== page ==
The instructions are very clear. I have to leave my iPhone in the car and make sure I’m not carrying anything that emits an electro-magnetic or radio frequency.

If I do the range of maladies which Jacqueline Lindsey says could afflict her include deafness, ear-pain, dizziness, chest-pain, ‘zaps’ to the head, neurological problems and eye trouble.

“Things got so bad last year I reached a point where I was completely unable to leave the house and had to have the electric cable removed from the outside,” she says.

However: “Because it was semi-detached I could still feel the neighbours’ phones and electricity and became very ill.”

So ill, in fact, she was forced to move from New Milton to the wilds of Wimborne; we are sitting in her mobile home while builders ready her new, detached and very remote property, for her to live in.

Bournemouth Echo:

Not that she’s ever visited it herself; her mum had to check it out for her because she wouldn’t run the risk of another painful zapping.

“I can’t go into the house until it’s done because I am allergic to the chemicals,” she says.

“I have to live by gas which means waiting 12 hours to get hot water and using candles to light the place. Last year I was very allergic to the sun to the point where I had to shield off all the windows. Sometimes you go in waves, you can do something for a while and then you can’t.”

Jacqueline’s life is hard to get your head round. There is no computer, no laptop, no washing-machine and no trips to the shops (she’s a big fan of the Next catalogue). There is no car-trip (the electronics, she says, make her ill). There is no EastEnders, no theatre and no hair salon. She can’t even use a woodburner because: “Sometimes I react to the smoke.”

Same with the landline. “I can’t even use it for months because the magnetic field is so strong it leaves me completely deaf, I get ear pain and dizziness and chest pain.”

There IS the dentist, when she can persuade a mobile unit to come out and treat her, and the occasional trip to the pub up the road.

“I sit at the table furthest from the building and I always get neck-ache and earache but I can stay there long enough to have a glass of wine and feel human again,” she says.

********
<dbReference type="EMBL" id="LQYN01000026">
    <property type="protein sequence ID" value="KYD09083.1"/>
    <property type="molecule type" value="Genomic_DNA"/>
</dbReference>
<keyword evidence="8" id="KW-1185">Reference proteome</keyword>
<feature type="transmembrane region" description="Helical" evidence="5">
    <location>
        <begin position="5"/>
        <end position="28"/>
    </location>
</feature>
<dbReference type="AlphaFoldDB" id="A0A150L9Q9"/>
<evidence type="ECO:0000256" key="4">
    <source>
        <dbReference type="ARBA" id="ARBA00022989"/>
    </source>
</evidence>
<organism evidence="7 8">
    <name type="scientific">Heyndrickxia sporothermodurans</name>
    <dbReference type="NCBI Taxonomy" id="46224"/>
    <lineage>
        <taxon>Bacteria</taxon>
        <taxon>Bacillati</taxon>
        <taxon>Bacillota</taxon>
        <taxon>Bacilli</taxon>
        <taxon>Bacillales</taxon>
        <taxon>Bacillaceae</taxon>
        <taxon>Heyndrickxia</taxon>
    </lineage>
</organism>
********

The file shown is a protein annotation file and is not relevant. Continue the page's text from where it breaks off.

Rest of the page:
Not that she looks exactly human when she’s doing it. In order to protect her on the walk to the pub, Jacqueline wears what is possibly the weirdest-looking ensemble I’ve ever seen in my life. Think demented beekeeper and you won’t go wrong.

“If I leave the house I have to cover-up with this fabric – it has 20 per cent silver in it,” she says, clambering into a voluminous pair of grey, shiny trousers and a giant tunic before popping on a full-face silver tulle hat and mask and topping the lot off with a silver scarf.

“It looks ridiculous but I’m past caring,” she says.

“I’ve lost everything in life that makes you feel human; I can’t go on holiday and feel sad at Christmas and festive times when you want to join in but can’t.”

Apart from her beautiful cat, Spook, and a few old mates from London and New Milton, her new best friends are the radio frequency and electro-magnetic testing meters she keeps by her side.

“These guys are very important,” she smiles.

“I’ve come across five people in New Milton alone with this condition,” she says, explaining that she’s trying to make contact with others.

“Even if it’s just the minority, it really is a growing epidemic.”

Her condition seems so extreme it’s hard to imagine that, five years, ago, she was living a normal life as a rental landlord, running properties in Liverpool and having fun travelling and canoeing.

She talks of having her mercury amalgam fillings removed and ‘making the mistake of becoming vegan for 11 years’ which, she believes, made her deficient in Vitamin B12, which can spark nervous system problems. She says she suffered a mini-stroke and from this point our conversation descends into a litany of her unfavourable opinions of conventional medicine and GPs, ‘I really dislike GPs’, and conventional cancer treatments.

I ask if she’s been medically diagnosed by a qualified professional.

“They don’t understand it because they’ve never heard of it,” she says, explaining that the European Parliament ruled that electro-magnetic hypersensitivity disorder should be regarded as a disability, as it already is, she says, in Sweden.

There are two reasons why the medical profession may not either understand or be interested in her condition.

It could be because it really is just all in the mind. There have been many studies and experiments, including a number in Sweden, in which research subjects have been unable to discern electro-magnetic frequencies despite claiming they are sensitive to them, as well as blood tests not showing up conventional factors for increased stress after subjects had been exposed.

But the medical profession may have good reason to suppress news of this kind of ailment simply because, if they did acknowledge it, the cost of caring for the afflicted would be prohibitive.

One thing is certain. Whatever you believe is the cause of her visible distress, Jacqueline is definitely suffering. And she needs help.

  • If you believe you suffer from electromagnetic hypersensitivity then there is a meeting this month in Poole. Call 01258 841189 for details